Rolling Out

Celebrity chef Maxcel Hardy cooking delectable cuisine for Thanksgiving

He’s cooked for professional athletes, iconic entertainers, music geniuses from various genres, and even an actual Prince in Dubai.
Cher Maxcel Hardy
Celebrity master chef Maxcel Hardy and rolling out‘s Porsha Monique pictured in front of his “twist” on Thanksgiving dinner: turkey chops, fried Brussel sprouts, mac and cheese, stuffing and kale salad. Dessert consisted of a delicious bread pudding. (Photo credit: David Rudolph)

Celebrity master chef Maxcel Hardy is cooking up delectable cuisine for the holidays. He’s a celebrity chef, restaurateur, philanthropist, cookbook author, culinary instructor, principal at the Hardy Hospitality Group and a hardworking father who desires to enhance the culinary industry in Detroit.

He’s cooked for professional athletes — both men and women, (Serena Williams was one of them), iconic entertainers, music geniuses from various genres, and even an actual Prince in Dubai.

Rolling out had the pleasure of chopping it up with Chef Max, as he’s affectionately called. We spoke about his Thanksgiving dinner twist that he prepared especially for us, his cookbooks and more.

Describe your take on Thanksgiving Dinner.

Traditionally, when we sit down for Thanksgiving dinner we have to have this feast of turkey, stuffing and have this huge dinner, which is great. I’m not taking anything from that. But, I like to do something very simple and clean. I’m not too big or too serious about anything in life.

The kale is very light and refreshing. People think you have to cook it down for 120 hours [but you don’t]. I did the stuffing, but I added a little shrimp and oysters to it. We also have a little mac-and-cheese. I love the shell noodles versus the elbow noodles that [are] used with standard mac-and-cheese. Then I go with a bechamel, versus how your mom makes it in a big pan where she cuts the cheese into squares. Then with the Brussel sprouts, they’re very fun. I take some ingredients you wouldn’t think [would] go well together: Brussel sprouts, Parmesan, syrup, garlic, bacon and ginger. All that mixes well to me. Then with the turkey: I get so many texts, emails, messages around Thanksgiving time asking how long they should cook their turkey or what they should do to cook it and if they should put it in a bag, should we do this, should we do that? Hey, just make some turkey chops and then be done with it. Quick, fast, simple, and it’s one of those things you don’t think about. Especially if you’re a white-meat type of person, you might as well do turkey breasts anyway. Then we smother them with onions and scallions, a little wine and a little roux.

What cooking skill level do you have to have to pull something like this off?

Not much. Like with the stuffing, you can make a pan of cornbread, add some celery, add some onions, add some garlic, and some chicken stock. So, that’s fairly easy. With the mac-and-cheese, you have to have some type of understanding of cooking to pull it off, but not much. If you didn’t want to make a roux, then you simply use a lot of cheese, heavy cream and butter.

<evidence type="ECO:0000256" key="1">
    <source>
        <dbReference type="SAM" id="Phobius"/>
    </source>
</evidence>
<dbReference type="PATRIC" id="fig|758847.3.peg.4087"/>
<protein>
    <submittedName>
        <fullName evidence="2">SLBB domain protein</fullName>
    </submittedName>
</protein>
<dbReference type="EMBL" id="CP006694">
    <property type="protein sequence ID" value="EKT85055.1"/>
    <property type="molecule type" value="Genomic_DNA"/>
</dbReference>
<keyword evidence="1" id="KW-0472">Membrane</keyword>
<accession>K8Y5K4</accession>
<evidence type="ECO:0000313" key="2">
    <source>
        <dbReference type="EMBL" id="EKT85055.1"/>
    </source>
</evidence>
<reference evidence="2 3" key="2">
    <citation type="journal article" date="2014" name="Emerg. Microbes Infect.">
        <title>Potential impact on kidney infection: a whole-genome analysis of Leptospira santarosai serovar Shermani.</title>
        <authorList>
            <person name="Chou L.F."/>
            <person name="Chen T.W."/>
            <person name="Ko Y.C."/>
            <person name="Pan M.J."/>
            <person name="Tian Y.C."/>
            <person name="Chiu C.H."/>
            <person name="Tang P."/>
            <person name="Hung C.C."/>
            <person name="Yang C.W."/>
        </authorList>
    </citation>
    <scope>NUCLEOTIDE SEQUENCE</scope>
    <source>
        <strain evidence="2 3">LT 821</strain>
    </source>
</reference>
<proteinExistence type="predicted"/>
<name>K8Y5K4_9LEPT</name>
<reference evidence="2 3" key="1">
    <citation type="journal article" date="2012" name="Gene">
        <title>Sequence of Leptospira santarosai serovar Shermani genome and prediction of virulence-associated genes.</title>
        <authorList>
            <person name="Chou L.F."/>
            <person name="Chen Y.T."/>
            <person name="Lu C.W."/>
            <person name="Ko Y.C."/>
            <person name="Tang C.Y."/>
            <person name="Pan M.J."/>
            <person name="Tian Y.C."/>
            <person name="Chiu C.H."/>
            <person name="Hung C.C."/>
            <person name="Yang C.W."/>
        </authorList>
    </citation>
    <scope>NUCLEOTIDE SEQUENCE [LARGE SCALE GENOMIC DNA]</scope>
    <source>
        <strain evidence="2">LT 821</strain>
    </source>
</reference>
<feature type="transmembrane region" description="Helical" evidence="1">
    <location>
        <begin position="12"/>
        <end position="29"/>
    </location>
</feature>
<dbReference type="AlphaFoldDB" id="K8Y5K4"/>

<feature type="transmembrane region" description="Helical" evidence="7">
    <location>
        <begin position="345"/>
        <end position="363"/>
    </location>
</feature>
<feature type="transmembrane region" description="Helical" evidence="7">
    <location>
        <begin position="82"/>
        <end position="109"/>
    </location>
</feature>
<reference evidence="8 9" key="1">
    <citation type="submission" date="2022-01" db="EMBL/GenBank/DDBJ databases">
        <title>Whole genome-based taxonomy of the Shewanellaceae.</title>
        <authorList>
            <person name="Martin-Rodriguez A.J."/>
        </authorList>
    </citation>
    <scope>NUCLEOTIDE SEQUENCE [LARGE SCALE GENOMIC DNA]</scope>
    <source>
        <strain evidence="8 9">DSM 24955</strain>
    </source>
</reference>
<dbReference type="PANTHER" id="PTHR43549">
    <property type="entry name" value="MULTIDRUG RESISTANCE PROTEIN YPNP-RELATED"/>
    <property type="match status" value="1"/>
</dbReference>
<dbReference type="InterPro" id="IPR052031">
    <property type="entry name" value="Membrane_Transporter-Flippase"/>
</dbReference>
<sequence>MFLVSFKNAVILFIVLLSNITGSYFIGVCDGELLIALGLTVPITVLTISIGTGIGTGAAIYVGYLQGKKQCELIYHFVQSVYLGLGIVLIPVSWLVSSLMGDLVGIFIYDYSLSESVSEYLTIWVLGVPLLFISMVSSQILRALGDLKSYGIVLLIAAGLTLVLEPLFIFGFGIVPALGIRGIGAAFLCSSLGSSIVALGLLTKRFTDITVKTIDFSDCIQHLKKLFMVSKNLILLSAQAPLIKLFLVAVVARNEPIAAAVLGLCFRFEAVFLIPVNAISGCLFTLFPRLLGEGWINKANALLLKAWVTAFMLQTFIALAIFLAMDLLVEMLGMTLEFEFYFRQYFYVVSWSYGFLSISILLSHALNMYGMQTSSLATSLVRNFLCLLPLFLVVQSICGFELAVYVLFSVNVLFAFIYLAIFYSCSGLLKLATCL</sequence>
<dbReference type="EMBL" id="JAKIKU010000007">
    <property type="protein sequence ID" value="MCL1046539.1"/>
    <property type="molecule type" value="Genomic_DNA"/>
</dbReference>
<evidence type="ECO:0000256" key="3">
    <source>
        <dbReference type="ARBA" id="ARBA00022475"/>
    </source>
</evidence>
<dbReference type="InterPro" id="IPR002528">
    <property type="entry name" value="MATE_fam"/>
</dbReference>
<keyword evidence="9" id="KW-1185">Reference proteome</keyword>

Where can we find these recipes?

Inside both of my cookbooks. The Marley Coffee Cookbook has the Brussel sprouts recipe in there. Cooking with Amar’e has all of this in there. We have tons of recipes online as well. The books can be found on Amazon or Barnes & Nobles, and you can also find them at both of the restaurant websites.

Tell us about your cookbooks.

The first one was named Cooking with Amar’e: 100 recipes for Pros and Rookies. It gives you a basketball kind of feel. The easy recipe is called the “Layup,” the hard recipe is called “Three-point shot,” so we played on that. It’s a very fun book.

NBA player Amar’e Stoudemire wanted to learn how to cook, so I said we might as well document this. We filmed for almost two years, then the book came about.

The Marley Coffee Cookbook with Rohan Marley, Bob Marley’s son, is one of those things I’m really proud of. Hopefully, we’ll put another one out in about a year or so.

What’s your signature spice or flavor that you love to cook with?

I use cilantro a lot. That’s one of my favorite ingredients. Scotch bonnet peppers are probably the spice that I like. It’s similar to habanero.

Who are some of the celebrities you’ve cooked for?

You name them, I’ve pretty much touched them. Missy Elliot, T.I., Jada Kiss, the whole Cash Money Crew, Serena Williams. Serena was cool. I actually sent a chef out to her in Cali for about a year. Chef Felecia from LA was her chef. [I’ve also cooked for] the Prince of Dubai, I was his chef for about three years. I cooked for Jeezy and the CEO of Walmart and a lot more.

Where can readers find you on social media?

Chef Max Hardy everywhere.

Photo Gallery Credit: David Rudolph except where noted otherwise

Leave a Reply

Your email address will not be published. Required fields are marked *

Join our Newsletter

Sign up for Rolling Out news straight to your inbox.

Read more about:
Also read
Rolling Out